“The world has never had a good definition of the word liberty, and the American people, just now, are much in want of one. We all declare for liberty; but in using the same word we do not all mean the same thing.” When Abraham Lincoln uttered these words on April 18, 1864 to a Baltimore audience, he contrasted those who meant by “liberty” each person’s proper moral self-government, “with others, [for whom] the same word may mean for some men to do as they please with other men, and the product of other men’s labor.” Lincoln declared, “Here are two not only different, but incompatible things, called by the same name—liberty.”
Our sixteenth president illustrated the point in his characteristically earthy way: “The shepherd drives the wolf from the sheep’s throat, for which the sheep thanks the shepherd as a liberator, while the wolf denounces him for the same act as the destroyer of liberty, especially as the sheep was a black one. Plainly the sheep and the wolf are not agreed upon a definition of the word liberty.”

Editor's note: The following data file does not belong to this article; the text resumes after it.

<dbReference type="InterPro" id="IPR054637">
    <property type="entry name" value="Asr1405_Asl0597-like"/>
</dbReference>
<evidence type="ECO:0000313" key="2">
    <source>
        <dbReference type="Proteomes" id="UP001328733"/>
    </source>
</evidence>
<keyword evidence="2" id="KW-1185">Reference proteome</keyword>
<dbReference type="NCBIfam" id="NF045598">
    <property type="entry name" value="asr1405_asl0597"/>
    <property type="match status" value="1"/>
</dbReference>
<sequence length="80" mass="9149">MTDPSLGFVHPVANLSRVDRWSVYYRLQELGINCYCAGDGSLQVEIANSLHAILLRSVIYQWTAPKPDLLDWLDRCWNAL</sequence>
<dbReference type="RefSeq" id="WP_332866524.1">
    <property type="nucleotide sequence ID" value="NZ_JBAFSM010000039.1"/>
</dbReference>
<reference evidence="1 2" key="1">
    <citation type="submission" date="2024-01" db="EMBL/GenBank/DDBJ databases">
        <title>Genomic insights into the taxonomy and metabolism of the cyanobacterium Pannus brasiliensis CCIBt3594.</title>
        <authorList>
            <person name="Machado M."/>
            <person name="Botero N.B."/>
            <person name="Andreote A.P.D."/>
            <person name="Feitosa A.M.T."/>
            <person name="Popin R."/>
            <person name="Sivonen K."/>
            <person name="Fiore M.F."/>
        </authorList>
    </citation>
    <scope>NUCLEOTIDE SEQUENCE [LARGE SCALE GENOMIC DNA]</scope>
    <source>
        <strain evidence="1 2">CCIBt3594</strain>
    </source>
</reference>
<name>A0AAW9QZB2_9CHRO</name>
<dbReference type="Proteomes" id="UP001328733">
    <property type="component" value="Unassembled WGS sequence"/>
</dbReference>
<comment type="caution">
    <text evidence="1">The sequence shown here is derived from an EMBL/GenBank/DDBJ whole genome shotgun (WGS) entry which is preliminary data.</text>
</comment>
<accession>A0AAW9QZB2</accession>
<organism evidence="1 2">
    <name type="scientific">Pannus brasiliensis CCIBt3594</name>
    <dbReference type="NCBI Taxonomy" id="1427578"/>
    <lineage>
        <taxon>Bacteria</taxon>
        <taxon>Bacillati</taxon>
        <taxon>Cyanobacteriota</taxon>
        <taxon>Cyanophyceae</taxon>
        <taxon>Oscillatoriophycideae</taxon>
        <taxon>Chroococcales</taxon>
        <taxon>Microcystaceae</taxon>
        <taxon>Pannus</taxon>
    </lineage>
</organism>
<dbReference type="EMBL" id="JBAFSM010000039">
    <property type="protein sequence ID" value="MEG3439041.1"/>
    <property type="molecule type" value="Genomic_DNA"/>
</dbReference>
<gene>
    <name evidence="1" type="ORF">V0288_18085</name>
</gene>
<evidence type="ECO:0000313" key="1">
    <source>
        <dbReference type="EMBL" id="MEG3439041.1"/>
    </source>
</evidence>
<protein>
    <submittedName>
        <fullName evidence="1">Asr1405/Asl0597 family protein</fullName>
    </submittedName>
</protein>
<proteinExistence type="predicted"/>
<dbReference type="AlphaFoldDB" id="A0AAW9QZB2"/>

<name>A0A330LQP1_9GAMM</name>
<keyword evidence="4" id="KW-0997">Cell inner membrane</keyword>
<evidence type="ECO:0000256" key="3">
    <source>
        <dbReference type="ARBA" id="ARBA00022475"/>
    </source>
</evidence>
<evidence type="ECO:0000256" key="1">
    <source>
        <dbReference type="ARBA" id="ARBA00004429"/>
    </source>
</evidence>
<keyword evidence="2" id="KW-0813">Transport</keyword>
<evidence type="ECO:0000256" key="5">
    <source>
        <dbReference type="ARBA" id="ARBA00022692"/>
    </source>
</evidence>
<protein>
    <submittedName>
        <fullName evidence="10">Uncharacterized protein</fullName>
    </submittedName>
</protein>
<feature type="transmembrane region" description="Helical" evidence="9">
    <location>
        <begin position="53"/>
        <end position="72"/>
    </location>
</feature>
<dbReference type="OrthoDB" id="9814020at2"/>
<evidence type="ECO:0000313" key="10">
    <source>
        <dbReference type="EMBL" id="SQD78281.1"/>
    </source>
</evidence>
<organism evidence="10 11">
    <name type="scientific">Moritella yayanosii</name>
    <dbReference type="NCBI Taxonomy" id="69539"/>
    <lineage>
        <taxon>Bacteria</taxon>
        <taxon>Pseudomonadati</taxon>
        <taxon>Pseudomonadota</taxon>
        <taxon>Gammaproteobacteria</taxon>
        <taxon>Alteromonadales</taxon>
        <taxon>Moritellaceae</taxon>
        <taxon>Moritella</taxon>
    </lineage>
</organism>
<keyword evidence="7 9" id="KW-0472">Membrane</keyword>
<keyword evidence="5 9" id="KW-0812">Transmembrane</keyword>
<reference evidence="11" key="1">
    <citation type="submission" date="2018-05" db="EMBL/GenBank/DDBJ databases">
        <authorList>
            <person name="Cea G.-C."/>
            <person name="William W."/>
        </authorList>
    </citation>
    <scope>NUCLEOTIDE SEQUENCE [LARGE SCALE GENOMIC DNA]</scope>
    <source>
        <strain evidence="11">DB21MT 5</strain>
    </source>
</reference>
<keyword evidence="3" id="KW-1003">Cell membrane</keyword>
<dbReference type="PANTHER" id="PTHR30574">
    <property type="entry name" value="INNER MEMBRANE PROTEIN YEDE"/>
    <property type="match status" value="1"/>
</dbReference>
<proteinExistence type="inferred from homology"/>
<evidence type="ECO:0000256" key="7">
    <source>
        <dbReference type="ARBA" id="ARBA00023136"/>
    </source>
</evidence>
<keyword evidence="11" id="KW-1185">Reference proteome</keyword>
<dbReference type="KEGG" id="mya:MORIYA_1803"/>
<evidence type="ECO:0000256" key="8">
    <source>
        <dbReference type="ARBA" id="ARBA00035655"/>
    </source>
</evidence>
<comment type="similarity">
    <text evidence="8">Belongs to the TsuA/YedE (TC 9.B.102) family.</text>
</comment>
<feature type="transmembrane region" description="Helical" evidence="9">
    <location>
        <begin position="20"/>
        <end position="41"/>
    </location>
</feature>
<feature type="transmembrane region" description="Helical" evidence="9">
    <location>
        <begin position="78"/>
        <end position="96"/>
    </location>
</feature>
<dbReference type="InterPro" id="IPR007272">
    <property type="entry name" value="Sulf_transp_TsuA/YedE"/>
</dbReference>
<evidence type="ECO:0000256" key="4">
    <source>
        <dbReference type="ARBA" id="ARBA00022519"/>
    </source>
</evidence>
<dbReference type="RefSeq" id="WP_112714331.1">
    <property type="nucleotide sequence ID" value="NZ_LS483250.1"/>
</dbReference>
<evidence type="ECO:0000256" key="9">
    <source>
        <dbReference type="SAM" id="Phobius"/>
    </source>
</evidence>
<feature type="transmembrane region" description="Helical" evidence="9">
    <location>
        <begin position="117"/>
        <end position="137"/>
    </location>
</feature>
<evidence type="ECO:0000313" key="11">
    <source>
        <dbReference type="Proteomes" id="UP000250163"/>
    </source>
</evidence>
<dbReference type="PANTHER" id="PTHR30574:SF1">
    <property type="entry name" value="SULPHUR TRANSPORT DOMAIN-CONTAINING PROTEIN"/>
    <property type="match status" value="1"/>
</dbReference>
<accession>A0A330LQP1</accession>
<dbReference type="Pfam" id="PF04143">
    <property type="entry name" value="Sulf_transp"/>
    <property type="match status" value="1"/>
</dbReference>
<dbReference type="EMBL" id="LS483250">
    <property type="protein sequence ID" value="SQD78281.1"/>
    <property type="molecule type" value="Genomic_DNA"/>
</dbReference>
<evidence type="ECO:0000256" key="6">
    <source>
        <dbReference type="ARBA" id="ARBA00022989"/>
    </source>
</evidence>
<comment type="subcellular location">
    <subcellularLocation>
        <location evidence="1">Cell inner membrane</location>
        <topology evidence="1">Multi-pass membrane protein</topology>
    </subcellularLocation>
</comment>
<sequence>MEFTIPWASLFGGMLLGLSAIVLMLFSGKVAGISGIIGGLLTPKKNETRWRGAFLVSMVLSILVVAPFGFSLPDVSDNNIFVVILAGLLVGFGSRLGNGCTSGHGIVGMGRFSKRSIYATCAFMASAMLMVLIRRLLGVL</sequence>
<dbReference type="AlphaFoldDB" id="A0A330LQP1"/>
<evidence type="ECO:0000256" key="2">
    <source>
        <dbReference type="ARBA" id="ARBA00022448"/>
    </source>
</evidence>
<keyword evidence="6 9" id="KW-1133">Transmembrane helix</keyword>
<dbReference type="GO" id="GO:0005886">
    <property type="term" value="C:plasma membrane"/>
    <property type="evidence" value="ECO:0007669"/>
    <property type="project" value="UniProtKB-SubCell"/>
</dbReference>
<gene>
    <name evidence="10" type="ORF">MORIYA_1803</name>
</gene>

Lincoln’s was an “Address at a Sanitary Fair,” a fundraising event for the sake of wounded Union soldiers. It lacked the rhetorical melodrama of his justly famous “House Divided” speech in Springfield, Illinois, six years earlier. Lincoln had said in 1858 that “I do not expect the Union to be dissolved—I do not expect the house to fall—but I do expect it will cease to be divided.” Lincoln understood how the two “incompatible” concepts of liberty called into being correspondingly opposing cultures, customs, institutions, and laws. He recognized earlier than most did that North and South were two different worlds. He foresaw that they could not long last so divided as one polity. Lincoln predicted in Springfield that the country “will become all one thing or all the other.” ….
Read more here https://www.thepublicdiscourse.com/2020/02/60037/